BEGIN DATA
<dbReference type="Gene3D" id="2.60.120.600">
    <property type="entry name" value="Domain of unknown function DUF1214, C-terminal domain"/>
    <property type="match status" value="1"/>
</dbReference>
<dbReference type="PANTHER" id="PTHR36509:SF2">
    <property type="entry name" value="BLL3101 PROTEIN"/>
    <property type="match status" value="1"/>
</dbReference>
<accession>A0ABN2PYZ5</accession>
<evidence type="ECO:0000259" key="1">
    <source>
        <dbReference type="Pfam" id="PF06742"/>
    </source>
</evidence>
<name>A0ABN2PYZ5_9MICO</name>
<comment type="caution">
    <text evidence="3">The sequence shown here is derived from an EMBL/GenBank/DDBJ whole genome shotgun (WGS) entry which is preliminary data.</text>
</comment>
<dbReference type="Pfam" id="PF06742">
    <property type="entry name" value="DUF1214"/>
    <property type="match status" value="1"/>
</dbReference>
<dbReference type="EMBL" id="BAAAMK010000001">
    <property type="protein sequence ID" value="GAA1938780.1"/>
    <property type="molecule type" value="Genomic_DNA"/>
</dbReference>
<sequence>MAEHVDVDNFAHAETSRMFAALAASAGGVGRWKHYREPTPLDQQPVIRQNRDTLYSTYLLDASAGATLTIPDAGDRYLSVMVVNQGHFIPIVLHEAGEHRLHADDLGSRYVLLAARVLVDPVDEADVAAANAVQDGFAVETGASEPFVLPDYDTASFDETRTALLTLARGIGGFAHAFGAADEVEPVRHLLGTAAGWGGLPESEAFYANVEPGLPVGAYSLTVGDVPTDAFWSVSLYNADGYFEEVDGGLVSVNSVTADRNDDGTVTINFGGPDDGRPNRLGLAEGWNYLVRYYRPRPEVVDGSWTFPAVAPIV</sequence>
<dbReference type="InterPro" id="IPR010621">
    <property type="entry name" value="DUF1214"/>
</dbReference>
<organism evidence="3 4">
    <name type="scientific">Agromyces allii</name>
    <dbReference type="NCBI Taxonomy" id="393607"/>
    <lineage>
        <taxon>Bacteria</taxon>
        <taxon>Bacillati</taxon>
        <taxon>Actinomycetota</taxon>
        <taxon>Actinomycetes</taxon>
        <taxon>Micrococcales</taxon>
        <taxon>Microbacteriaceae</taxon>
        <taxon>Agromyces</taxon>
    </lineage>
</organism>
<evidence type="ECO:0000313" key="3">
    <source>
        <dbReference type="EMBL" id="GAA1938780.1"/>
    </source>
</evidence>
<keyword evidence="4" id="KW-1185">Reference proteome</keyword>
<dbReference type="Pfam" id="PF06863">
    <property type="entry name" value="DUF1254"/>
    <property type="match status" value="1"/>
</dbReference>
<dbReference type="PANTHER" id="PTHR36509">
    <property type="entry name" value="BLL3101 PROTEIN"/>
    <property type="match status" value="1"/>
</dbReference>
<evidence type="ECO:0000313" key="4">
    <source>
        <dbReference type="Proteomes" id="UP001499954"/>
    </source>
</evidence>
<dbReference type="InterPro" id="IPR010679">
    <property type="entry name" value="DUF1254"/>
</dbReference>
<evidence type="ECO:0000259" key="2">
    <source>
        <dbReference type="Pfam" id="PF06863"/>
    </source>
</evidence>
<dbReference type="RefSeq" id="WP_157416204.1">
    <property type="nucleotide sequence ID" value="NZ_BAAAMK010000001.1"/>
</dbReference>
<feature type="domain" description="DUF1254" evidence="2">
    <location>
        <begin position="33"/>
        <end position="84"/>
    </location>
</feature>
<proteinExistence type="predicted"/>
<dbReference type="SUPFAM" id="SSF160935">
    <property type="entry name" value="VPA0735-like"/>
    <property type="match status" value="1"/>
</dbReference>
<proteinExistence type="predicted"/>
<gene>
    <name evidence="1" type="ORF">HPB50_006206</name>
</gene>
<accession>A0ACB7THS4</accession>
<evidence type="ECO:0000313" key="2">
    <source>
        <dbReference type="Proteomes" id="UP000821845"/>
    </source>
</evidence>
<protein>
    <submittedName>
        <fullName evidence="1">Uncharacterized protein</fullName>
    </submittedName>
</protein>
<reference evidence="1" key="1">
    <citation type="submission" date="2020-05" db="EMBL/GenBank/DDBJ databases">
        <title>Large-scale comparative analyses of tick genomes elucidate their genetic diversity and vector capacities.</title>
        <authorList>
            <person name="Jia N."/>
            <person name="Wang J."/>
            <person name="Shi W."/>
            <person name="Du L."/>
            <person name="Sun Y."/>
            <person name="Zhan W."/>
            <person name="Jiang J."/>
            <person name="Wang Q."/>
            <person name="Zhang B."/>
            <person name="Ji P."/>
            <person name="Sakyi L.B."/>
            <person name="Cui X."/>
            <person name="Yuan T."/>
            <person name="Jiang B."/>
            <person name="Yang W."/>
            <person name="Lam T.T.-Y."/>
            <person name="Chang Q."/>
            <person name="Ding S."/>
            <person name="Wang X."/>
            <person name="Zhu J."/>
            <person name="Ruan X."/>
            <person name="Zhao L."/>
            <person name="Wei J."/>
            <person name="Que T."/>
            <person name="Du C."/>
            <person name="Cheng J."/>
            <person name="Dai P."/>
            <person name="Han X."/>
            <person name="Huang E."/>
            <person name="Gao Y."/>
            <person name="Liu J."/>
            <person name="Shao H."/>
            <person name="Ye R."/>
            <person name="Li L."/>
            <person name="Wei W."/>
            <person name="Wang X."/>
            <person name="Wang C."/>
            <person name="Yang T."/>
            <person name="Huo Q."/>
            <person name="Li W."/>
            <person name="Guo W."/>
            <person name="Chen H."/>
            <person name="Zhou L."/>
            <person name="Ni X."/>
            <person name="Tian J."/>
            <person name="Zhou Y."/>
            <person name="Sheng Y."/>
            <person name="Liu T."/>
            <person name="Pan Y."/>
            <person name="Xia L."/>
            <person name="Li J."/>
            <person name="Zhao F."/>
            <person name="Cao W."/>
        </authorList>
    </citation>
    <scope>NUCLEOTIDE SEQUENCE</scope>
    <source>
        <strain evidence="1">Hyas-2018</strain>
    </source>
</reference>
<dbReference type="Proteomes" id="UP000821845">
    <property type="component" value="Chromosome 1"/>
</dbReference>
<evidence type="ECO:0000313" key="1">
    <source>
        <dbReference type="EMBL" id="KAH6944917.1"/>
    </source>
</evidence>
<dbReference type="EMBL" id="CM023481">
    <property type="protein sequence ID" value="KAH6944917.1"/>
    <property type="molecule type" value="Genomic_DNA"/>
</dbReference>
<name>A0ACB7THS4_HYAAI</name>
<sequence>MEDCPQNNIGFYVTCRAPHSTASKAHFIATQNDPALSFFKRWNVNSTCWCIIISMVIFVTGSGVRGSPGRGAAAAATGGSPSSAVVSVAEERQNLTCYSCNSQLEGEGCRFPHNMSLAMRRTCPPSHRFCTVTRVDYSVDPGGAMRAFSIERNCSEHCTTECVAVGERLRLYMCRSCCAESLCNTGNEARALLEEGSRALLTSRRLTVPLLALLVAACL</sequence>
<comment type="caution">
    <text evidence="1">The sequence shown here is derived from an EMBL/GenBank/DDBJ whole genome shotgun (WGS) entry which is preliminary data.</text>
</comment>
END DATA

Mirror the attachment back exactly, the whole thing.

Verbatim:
<dbReference type="Gene3D" id="2.60.120.600">
    <property type="entry name" value="Domain of unknown function DUF1214, C-terminal domain"/>
    <property type="match status" value="1"/>
</dbReference>
<dbReference type="PANTHER" id="PTHR36509:SF2">
    <property type="entry name" value="BLL3101 PROTEIN"/>
    <property type="match status" value="1"/>
</dbReference>
<accession>A0ABN2PYZ5</accession>
<evidence type="ECO:0000259" key="1">
    <source>
        <dbReference type="Pfam" id="PF06742"/>
    </source>
</evidence>
<name>A0ABN2PYZ5_9MICO</name>
<comment type="caution">
    <text evidence="3">The sequence shown here is derived from an EMBL/GenBank/DDBJ whole genome shotgun (WGS) entry which is preliminary data.</text>
</comment>
<dbReference type="Pfam" id="PF06742">
    <property type="entry name" value="DUF1214"/>
    <property type="match status" value="1"/>
</dbReference>
<dbReference type="EMBL" id="BAAAMK010000001">
    <property type="protein sequence ID" value="GAA1938780.1"/>
    <property type="molecule type" value="Genomic_DNA"/>
</dbReference>
<sequence>MAEHVDVDNFAHAETSRMFAALAASAGGVGRWKHYREPTPLDQQPVIRQNRDTLYSTYLLDASAGATLTIPDAGDRYLSVMVVNQGHFIPIVLHEAGEHRLHADDLGSRYVLLAARVLVDPVDEADVAAANAVQDGFAVETGASEPFVLPDYDTASFDETRTALLTLARGIGGFAHAFGAADEVEPVRHLLGTAAGWGGLPESEAFYANVEPGLPVGAYSLTVGDVPTDAFWSVSLYNADGYFEEVDGGLVSVNSVTADRNDDGTVTINFGGPDDGRPNRLGLAEGWNYLVRYYRPRPEVVDGSWTFPAVAPIV</sequence>
<dbReference type="InterPro" id="IPR010621">
    <property type="entry name" value="DUF1214"/>
</dbReference>
<organism evidence="3 4">
    <name type="scientific">Agromyces allii</name>
    <dbReference type="NCBI Taxonomy" id="393607"/>
    <lineage>
        <taxon>Bacteria</taxon>
        <taxon>Bacillati</taxon>
        <taxon>Actinomycetota</taxon>
        <taxon>Actinomycetes</taxon>
        <taxon>Micrococcales</taxon>
        <taxon>Microbacteriaceae</taxon>
        <taxon>Agromyces</taxon>
    </lineage>
</organism>
<evidence type="ECO:0000313" key="3">
    <source>
        <dbReference type="EMBL" id="GAA1938780.1"/>
    </source>
</evidence>
<keyword evidence="4" id="KW-1185">Reference proteome</keyword>
<dbReference type="Pfam" id="PF06863">
    <property type="entry name" value="DUF1254"/>
    <property type="match status" value="1"/>
</dbReference>
<dbReference type="PANTHER" id="PTHR36509">
    <property type="entry name" value="BLL3101 PROTEIN"/>
    <property type="match status" value="1"/>
</dbReference>
<evidence type="ECO:0000313" key="4">
    <source>
        <dbReference type="Proteomes" id="UP001499954"/>
    </source>
</evidence>
<dbReference type="InterPro" id="IPR010679">
    <property type="entry name" value="DUF1254"/>
</dbReference>
<evidence type="ECO:0000259" key="2">
    <source>
        <dbReference type="Pfam" id="PF06863"/>
    </source>
</evidence>
<dbReference type="RefSeq" id="WP_157416204.1">
    <property type="nucleotide sequence ID" value="NZ_BAAAMK010000001.1"/>
</dbReference>
<feature type="domain" description="DUF1254" evidence="2">
    <location>
        <begin position="33"/>
        <end position="84"/>
    </location>
</feature>
<proteinExistence type="predicted"/>
<dbReference type="SUPFAM" id="SSF160935">
    <property type="entry name" value="VPA0735-like"/>
    <property type="match status" value="1"/>
</dbReference>
<proteinExistence type="predicted"/>
<gene>
    <name evidence="1" type="ORF">HPB50_006206</name>
</gene>
<accession>A0ACB7THS4</accession>
<evidence type="ECO:0000313" key="2">
    <source>
        <dbReference type="Proteomes" id="UP000821845"/>
    </source>
</evidence>
<protein>
    <submittedName>
        <fullName evidence="1">Uncharacterized protein</fullName>
    </submittedName>
</protein>
<reference evidence="1" key="1">
    <citation type="submission" date="2020-05" db="EMBL/GenBank/DDBJ databases">
        <title>Large-scale comparative analyses of tick genomes elucidate their genetic diversity and vector capacities.</title>
        <authorList>
            <person name="Jia N."/>
            <person name="Wang J."/>
            <person name="Shi W."/>
            <person name="Du L."/>
            <person name="Sun Y."/>
            <person name="Zhan W."/>
            <person name="Jiang J."/>
            <person name="Wang Q."/>
            <person name="Zhang B."/>
            <person name="Ji P."/>
            <person name="Sakyi L.B."/>
            <person name="Cui X."/>
            <person name="Yuan T."/>
            <person name="Jiang B."/>
            <person name="Yang W."/>
            <person name="Lam T.T.-Y."/>
            <person name="Chang Q."/>
            <person name="Ding S."/>
            <person name="Wang X."/>
            <person name="Zhu J."/>
            <person name="Ruan X."/>
            <person name="Zhao L."/>
            <person name="Wei J."/>
            <person name="Que T."/>
            <person name="Du C."/>
            <person name="Cheng J."/>
            <person name="Dai P."/>
            <person name="Han X."/>
            <person name="Huang E."/>
            <person name="Gao Y."/>
            <person name="Liu J."/>
            <person name="Shao H."/>
            <person name="Ye R."/>
            <person name="Li L."/>
            <person name="Wei W."/>
            <person name="Wang X."/>
            <person name="Wang C."/>
            <person name="Yang T."/>
            <person name="Huo Q."/>
            <person name="Li W."/>
            <person name="Guo W."/>
            <person name="Chen H."/>
            <person name="Zhou L."/>
            <person name="Ni X."/>
            <person name="Tian J."/>
            <person name="Zhou Y."/>
            <person name="Sheng Y."/>
            <person name="Liu T."/>
            <person name="Pan Y."/>
            <person name="Xia L."/>
            <person name="Li J."/>
            <person name="Zhao F."/>
            <person name="Cao W."/>
        </authorList>
    </citation>
    <scope>NUCLEOTIDE SEQUENCE</scope>
    <source>
        <strain evidence="1">Hyas-2018</strain>
    </source>
</reference>
<dbReference type="Proteomes" id="UP000821845">
    <property type="component" value="Chromosome 1"/>
</dbReference>
<evidence type="ECO:0000313" key="1">
    <source>
        <dbReference type="EMBL" id="KAH6944917.1"/>
    </source>
</evidence>
<dbReference type="EMBL" id="CM023481">
    <property type="protein sequence ID" value="KAH6944917.1"/>
    <property type="molecule type" value="Genomic_DNA"/>
</dbReference>
<name>A0ACB7THS4_HYAAI</name>
<sequence>MEDCPQNNIGFYVTCRAPHSTASKAHFIATQNDPALSFFKRWNVNSTCWCIIISMVIFVTGSGVRGSPGRGAAAAATGGSPSSAVVSVAEERQNLTCYSCNSQLEGEGCRFPHNMSLAMRRTCPPSHRFCTVTRVDYSVDPGGAMRAFSIERNCSEHCTTECVAVGERLRLYMCRSCCAESLCNTGNEARALLEEGSRALLTSRRLTVPLLALLVAACL</sequence>
<comment type="caution">
    <text evidence="1">The sequence shown here is derived from an EMBL/GenBank/DDBJ whole genome shotgun (WGS) entry which is preliminary data.</text>
</comment>